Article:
Saturday, January 29, 2011

Scrumptious Saturday: The Sisters' "Heirloom" Baked Beans

New England Baked Beans are a big part of...well...New England.   ETC ETC

It was a plan...
Two sisters craving baked beans....
Two crock pots...
Two recipies....

It shakes out something like this:

Country Sister's  Baked Beans
Step 1.  Acquire Vintage Orange Crock Pot as awesome Dump Find after City Sister acquires the much sought after family heirloom crock pot in a questionably underhanded manner one holiday visit (I'm kidding here of course--but the whole crock pot debaucle has been the source of many laughs so we of course HAVE to keep it going...and make the story more crazy every time)

Fill crock pot about 1/3 to 1/2 full of rinsed drybeans.  I use a combination of Great Northern (bought bulk) and Jacob's Cattle (homegrown)
Add One Medium Onion Coarsely Chopped
Just Cover with Water
Turn Crock on High

Check in an hour or so and again cover with water

When the beans are basically soft through
4T Ketchup
1/3 C Brown Sugar
1/4 C Molasses
3 T Dry Mustard
2 Strips Bacon (raw)

Cook on High 2-3 hours
Check for doneness
Salt to taste and turn down to low until you eat or store them for later in the fridge or freezer (yes you can freeze them!)

That Country Sister thinks she's something special because her (not so) beautiful (non heirloom) crockpot came from the dump.  Doesn't she now.

Citysister's crockpot beans.

3 cups dry rinsed great northern beans (purchased...during the last great shopping adventure)
1 onion (chopped)
2 cloves garlic (chopped)
4 slices bacon raw chopped up
1/3 cup Molasses
1/2 cup Brown sugar
1/4 cup ketchup
(I have a sweet shows here in the bean recipe.)
Put beans in a bowl with 6 cups water.  Try to fight off the 2 year olds manic cooking impulses to crazily stir the beans into oblivion.  Put bowl of beans in a hidden area to baffle the aforementioned 2 year old.  Let set overnight.  First thing in the morning drain the liquid off the beans and put in the crockpot with all the other ingredients as well as water up to the top of the beans.  Tell husband that the weird smells are not his breakfast.  Set crockpot on low for the rest of the day checking on the water level.  Enjoy.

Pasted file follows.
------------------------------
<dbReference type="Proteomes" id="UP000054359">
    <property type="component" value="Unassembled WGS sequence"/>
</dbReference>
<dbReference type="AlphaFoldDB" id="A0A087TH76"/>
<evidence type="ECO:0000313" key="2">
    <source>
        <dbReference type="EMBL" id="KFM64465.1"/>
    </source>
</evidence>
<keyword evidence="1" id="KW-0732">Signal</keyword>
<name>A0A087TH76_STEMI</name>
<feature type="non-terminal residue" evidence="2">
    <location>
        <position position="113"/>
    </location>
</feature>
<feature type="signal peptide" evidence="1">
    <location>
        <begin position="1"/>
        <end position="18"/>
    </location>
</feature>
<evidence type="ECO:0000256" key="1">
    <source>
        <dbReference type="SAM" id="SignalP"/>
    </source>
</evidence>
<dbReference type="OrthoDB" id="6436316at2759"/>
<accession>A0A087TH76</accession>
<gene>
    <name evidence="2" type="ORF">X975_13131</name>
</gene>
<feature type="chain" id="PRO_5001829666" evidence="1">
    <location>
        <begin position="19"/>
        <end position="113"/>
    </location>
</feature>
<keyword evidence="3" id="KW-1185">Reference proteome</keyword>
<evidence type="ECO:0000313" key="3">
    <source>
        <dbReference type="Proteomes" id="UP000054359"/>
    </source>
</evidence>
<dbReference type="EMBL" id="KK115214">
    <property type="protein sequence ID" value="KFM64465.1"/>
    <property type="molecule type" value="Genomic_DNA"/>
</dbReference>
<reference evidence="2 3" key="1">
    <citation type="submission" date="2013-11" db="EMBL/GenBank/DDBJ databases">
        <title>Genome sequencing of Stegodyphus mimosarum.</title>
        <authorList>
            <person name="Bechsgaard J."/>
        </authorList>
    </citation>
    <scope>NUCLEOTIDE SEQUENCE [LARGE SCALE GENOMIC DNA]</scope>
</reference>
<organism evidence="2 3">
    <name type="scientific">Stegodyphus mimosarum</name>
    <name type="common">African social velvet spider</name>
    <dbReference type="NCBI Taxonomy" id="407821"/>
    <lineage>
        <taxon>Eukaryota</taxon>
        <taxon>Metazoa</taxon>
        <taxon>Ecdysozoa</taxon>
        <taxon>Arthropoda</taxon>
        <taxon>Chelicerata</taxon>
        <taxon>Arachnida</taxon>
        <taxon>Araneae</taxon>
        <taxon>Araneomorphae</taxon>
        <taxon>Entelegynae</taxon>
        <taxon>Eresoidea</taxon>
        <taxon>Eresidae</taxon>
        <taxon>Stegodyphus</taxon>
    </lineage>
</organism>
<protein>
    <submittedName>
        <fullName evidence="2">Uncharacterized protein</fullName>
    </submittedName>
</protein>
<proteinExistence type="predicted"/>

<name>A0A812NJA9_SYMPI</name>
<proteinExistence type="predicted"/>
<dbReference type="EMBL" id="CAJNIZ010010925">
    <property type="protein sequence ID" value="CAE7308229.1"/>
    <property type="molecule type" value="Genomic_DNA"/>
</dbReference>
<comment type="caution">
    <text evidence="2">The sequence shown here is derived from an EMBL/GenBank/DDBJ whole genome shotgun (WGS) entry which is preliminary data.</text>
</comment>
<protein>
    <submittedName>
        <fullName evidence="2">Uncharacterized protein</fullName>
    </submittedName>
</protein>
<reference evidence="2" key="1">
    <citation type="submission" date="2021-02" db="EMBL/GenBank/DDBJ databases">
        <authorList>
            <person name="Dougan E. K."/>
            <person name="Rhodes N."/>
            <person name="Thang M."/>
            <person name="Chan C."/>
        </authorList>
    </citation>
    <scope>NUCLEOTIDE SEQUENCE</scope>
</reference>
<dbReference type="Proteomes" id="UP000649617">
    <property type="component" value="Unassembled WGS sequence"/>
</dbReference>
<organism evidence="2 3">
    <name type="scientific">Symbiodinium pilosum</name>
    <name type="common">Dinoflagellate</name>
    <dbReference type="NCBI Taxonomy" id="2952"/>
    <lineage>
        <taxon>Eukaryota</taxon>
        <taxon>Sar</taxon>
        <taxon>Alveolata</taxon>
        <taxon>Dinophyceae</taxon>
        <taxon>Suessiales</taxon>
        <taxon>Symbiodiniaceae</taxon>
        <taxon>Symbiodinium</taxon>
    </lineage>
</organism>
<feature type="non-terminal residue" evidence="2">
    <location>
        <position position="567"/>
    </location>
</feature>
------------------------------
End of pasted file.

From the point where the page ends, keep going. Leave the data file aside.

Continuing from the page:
We sometimes will have as a lunch the next day weenie beanies (our) Grannie's recipe!

4 cups baked beans
4 hot dogs
3 Tbs or so of ketchup and mustard
1/4 cup sauteed onion
Saute the onion.  Add in chopped up hot dogs (even when I was older, Granny insisted on chopping them up...after all you could choke.)  Cook the hot dogs until browned and warmed through.  Add the beans, ketchup and mustard to taste.
Serve with BUTTERED (no margarine!) bread.


  1. Both of these recipes are awesome. I really need to replenish my dried bean supply. Once I do, you can bet I'll be making these! Thanks, girls!

  2. I have found too that a crock pot is the best way to make baked beans. They take too long to cook in the oven, which uses too much electricity.

    Something excellent to try is to put a meaty ham bone in with the beans while they are cooking, instead of bacon.

    I've never thought of using Great Northern beans, thanks for the idea! Maybe I'll try that next time I make baked beans.

  3. Mmm, I love baked beans so I'll be happy to try both recipes. I'm still looking for a white bean that grows well in the south. Black turtle beans do really well, but for things like baked beans, I really need to find a white one too.

  4. What kind do you usually use? I'll have to try a ham bone next time I have one...they are a rarity around here.

  5. Uh oh...Sorry Country, but I have a sweet tooth too. City's got my vote. And to think she beat you out just by adding a little more of the sweet stuff. (Grin) Brown sugar, bacon AND molasses? As long as there's plenty of it, I'm in heaven.

  6. Baked beans, such a treat. I love your sister banter with the crock pot. I might substitute the meat for some tofu, which might not be the same, but hopefully it will be good.

  7. Oh, I might have to make one of those to use up the kidney beans lurking in the back of my pantry.


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